So just to add on to this, I just got done talking wit Hagerty about stock versus modified. The basic premise was that if the vehicle has been modified to exceed the performance capabilities for the same vehicle of that year, then is "modified", but "upgrades" to safety (brakes, belts, etc) are not considered modified regardless of in-year availability. Here are the examples I gave:


1) My '69 mustang. If I change the stock equipment to include dual exhaust, a 4-barrel carb, larger wheels - is that stock or modified: Hagerty response = Stock, mostly because that equipment was available in '69, on a mustang.



2) 78 Corvette - same size engine, but not the same one it came with. (350) - but engine has performance upgrades - heads, cam, etc. Otherwise, its factory correct. Hagerty response = "Its Modified" primarily due to the engine horsepower modifications, even though larger engines were available in similar years, and even the L82 in '78 had more horsepower than the stock L48 my car came with, its still modified.



3 - 57 Chevy. Came with a 283, now has a basically stock 350, different interior (not fancy, just not stock) dual exhaust. Hagerty response = Modified, again, because 350 engines were not an option in '57.



4 - '68 Coupe Deville Convertible - Disk brakes, electronic ignition. Hagerty response = Stock. Brakes are a safety item, so not counted the same, and the other modifications don't materially alter performance.





Also, despite the claim that Hagerty is unlimited use, they quoted all my vehicles at 2,000 miles per year. When I mentioned more miles for the Mustang and Corvette, and that I'd be taking them to work once in a while, they had to adjust the quote to account for that, giving 4,000 miles to each car and noting the use for work occasionally. So it seems there is a little more nuance to Hagerty's restrictions than the website would suggest.
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post #44 of 61 (permalink) Old 07-11-2019, 03:18 PM
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I have no issues with your contrast of the two insurance policy types, where I am pointing out a difference in perspective is that 1) in my opinion, the amount of the valuation absolutely is, or can be, a key issue as it relates to payouts for Stated Value policies - owners tend to over value their assets and expect more than the market will bear, and 2) I do not agree that insurance company determination of the value has nothing to do with the actual value of your classic in the market, because on the assumption the insurance company in question uses standard industry-accepted practices, their valuation is absolutely leveraging market values - whether market values meet owner perception, is another topic.

I don't dispute the relative merits of stated versus agreed-to value, nor disagree that insurance companies will work hard to undervalue your property.

As it relates to agreed-value policies, I'm exploring the options now, I've sort of been on auto pilot where insurance is concerned and with several cars now, its probably time to take a more critical look....much as I love my State Farm people.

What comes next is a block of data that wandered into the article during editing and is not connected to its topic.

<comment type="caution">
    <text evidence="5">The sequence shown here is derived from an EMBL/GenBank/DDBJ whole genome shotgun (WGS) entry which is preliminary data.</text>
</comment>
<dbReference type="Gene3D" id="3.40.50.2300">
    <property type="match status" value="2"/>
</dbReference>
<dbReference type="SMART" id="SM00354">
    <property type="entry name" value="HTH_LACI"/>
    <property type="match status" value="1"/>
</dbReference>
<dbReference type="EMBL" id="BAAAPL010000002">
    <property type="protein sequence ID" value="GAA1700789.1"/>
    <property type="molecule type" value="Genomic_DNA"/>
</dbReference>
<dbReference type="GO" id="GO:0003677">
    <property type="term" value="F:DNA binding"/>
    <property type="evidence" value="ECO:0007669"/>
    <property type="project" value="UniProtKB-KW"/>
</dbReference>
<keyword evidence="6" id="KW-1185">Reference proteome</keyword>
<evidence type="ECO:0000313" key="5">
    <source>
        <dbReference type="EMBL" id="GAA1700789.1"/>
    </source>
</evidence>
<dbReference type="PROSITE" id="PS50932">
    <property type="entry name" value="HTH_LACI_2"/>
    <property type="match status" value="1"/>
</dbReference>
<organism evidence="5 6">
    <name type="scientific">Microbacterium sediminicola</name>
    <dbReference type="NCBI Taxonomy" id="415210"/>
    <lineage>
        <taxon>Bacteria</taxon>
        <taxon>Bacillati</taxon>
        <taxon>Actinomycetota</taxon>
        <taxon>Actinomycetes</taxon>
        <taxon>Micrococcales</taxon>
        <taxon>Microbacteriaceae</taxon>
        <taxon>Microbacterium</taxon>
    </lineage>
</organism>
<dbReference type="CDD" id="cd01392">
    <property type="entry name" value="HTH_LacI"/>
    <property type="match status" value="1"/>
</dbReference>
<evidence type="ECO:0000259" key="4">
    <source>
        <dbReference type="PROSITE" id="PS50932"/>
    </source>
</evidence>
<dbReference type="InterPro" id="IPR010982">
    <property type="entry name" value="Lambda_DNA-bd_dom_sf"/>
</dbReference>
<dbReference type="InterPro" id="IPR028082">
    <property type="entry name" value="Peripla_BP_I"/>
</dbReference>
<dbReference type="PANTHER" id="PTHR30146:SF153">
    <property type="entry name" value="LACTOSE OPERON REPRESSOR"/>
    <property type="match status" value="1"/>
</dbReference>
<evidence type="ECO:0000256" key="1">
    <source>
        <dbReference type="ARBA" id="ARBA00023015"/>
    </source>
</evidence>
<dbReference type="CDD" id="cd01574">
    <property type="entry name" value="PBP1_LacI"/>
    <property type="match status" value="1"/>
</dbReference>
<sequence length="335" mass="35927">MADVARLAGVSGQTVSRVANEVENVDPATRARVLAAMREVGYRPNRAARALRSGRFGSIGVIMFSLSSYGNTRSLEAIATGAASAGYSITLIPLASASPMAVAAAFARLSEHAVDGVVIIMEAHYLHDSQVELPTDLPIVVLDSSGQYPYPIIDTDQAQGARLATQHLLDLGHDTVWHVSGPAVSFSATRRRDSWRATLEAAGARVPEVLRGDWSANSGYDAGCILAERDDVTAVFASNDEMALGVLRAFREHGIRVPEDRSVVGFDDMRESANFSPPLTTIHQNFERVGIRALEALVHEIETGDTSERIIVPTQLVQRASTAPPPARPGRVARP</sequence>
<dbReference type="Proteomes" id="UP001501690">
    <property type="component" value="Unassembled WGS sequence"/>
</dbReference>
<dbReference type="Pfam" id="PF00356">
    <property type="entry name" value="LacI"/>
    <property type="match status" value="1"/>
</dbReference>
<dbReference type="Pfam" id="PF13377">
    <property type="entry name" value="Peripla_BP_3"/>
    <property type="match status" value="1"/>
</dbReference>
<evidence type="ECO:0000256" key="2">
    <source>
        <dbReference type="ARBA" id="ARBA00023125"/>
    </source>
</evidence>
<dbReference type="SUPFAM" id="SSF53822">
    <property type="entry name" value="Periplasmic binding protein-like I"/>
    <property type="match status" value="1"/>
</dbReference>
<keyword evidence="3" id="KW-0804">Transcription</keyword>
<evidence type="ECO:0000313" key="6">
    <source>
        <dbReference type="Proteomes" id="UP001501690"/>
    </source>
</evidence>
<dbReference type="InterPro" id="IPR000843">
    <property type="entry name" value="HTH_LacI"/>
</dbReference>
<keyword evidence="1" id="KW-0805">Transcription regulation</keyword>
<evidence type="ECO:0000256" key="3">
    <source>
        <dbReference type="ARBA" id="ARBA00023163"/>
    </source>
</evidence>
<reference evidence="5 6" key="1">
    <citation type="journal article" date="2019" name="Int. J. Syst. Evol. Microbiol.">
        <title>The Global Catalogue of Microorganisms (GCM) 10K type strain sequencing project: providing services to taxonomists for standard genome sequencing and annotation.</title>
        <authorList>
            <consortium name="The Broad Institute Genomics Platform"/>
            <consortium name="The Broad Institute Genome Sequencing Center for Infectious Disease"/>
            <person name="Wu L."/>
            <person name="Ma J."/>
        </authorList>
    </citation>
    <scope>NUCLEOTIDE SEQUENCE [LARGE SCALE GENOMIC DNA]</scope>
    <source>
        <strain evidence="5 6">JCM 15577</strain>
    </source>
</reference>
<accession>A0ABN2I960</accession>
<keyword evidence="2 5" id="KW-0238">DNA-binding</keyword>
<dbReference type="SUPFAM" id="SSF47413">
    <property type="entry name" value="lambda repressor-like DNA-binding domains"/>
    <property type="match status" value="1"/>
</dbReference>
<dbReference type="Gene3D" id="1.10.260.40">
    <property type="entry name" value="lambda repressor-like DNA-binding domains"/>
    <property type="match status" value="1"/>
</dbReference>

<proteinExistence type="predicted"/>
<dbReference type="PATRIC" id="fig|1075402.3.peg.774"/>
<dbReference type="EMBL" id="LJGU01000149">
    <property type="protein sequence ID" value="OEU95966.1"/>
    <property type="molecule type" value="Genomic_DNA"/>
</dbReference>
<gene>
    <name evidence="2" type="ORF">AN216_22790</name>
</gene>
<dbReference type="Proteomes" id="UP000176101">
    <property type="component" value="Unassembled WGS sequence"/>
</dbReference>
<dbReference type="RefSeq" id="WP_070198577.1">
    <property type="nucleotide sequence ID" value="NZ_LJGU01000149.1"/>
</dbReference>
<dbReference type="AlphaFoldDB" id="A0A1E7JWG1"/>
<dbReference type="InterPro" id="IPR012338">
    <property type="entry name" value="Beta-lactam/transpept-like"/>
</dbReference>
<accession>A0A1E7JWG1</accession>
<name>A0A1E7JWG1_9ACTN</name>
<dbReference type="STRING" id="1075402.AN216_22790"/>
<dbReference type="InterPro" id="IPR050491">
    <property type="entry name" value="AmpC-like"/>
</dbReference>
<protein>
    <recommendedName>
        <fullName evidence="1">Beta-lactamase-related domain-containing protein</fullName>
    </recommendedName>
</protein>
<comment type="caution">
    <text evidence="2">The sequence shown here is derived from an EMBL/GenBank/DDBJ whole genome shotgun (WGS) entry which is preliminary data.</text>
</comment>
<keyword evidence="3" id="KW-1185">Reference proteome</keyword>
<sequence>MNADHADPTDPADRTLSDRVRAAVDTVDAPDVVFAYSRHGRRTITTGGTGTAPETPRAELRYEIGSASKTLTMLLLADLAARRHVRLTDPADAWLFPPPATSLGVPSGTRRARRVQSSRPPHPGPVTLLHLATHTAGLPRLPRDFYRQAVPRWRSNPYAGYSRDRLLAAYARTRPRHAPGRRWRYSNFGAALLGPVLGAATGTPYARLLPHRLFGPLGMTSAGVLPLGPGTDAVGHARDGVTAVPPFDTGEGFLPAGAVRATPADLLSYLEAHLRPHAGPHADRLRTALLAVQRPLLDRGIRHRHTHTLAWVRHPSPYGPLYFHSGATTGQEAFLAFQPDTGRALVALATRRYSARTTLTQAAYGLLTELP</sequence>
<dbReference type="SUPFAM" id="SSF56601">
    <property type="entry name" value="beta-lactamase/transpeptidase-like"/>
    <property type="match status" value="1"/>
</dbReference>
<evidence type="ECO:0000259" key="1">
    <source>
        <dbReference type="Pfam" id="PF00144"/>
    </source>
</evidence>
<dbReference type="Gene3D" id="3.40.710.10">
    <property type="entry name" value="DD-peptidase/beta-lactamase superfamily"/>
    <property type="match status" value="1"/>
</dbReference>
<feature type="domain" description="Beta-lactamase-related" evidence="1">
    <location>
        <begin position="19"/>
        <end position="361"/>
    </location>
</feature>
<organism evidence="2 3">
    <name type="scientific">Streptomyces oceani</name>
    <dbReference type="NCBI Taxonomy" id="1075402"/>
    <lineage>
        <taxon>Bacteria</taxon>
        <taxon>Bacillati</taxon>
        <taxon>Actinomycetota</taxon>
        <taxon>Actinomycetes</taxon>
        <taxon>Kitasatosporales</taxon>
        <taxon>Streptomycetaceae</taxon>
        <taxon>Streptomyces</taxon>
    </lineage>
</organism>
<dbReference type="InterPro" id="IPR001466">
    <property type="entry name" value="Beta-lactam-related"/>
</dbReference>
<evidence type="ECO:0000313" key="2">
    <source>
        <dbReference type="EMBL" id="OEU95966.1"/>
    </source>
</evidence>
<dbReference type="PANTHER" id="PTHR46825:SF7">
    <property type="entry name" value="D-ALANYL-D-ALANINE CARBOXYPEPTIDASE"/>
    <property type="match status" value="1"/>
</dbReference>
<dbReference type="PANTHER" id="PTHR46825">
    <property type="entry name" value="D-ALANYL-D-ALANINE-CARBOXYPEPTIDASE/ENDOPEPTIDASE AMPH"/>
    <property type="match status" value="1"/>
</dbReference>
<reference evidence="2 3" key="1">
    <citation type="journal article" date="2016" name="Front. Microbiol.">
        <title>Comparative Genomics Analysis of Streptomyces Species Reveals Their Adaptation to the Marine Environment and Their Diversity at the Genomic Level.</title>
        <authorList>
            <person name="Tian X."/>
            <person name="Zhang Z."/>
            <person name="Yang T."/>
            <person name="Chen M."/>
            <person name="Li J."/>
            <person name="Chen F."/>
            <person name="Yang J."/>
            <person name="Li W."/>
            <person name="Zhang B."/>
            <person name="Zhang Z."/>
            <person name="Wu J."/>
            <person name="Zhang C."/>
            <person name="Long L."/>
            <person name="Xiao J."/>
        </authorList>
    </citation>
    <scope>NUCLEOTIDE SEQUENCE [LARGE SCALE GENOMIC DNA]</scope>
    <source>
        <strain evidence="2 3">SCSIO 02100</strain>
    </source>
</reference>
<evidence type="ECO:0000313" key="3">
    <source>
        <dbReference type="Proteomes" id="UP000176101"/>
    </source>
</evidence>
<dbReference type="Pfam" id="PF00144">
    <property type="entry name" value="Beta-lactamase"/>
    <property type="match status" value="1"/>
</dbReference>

It sounds like you haven't talked to a lot of classic car or truck owners over the years. If you had, you would have heard many nightmare stories from people who had their classic vehicles insured with Stated Value policies and lost their shirts. I first heard of this problem when someone T-boned my cousin's 1960s Ford pickup. It was really nice. I don't recall the actual value at the time; not a fortune, but had he put it up for sale, it would have easily fetched a nice price. So, when it was totaled, the insurance company pretty much said, "Well, an old truck doesn't have any value. But since we're such swell guys, here's a check for $1,000". That's how it can go with a stated value policy. We the customers have no idea how the insurance company will determine value. They might pick up a Kelly Blue Book, not find any entry for your car and assume that means it has no value.


A Stated Value policy from a classic vehicle insurer is typically not expensive. As mentioned, where you live is a significant factor. But the annual premiums are typically less than you pay a conventional insurer for a stated value policy.

Oh, and why do I go with Hagerty? Well, I like their customer service. I don't care who their underwriter is. The underwriter doesn't provide customer service. In my case, Hagerty offered a very good rate for a very nice policy with no mileage limits. I have asked them every way from Sunday about mileage limits and use limits and they assured me every way from Sunday there aren't any. Also, I have talked to multiple classic vehicle owners over the years who filed claims with Hagerty and had very positive experiences. Does that mean they're perfect? Certainly not.

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post #45 of 61 (permalink) Old 07-11-2019, 03:21 PM
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Also, despite the claim that Hagerty is unlimited use, they quoted all my vehicles at 2,000 miles per year. When I mentioned more miles for the Mustang and Corvette, and that I'd be taking them to work once in a while, they had to adjust the quote to account for that, giving 4,000 miles to each car and noting the use for work occasionally. So it seems there is a little more nuance to Hagerty's restrictions than the website would suggest.

Yeah, that's weird. Hagerty never even mentioned a policy with mileage limits. My policy has a zero deductible. When I asked if I coule get a lower rate if I increased the deductible to $500, the result was a savings of about $5.00 a year. So, what's the point? Seems where you live makes a LOT of difference.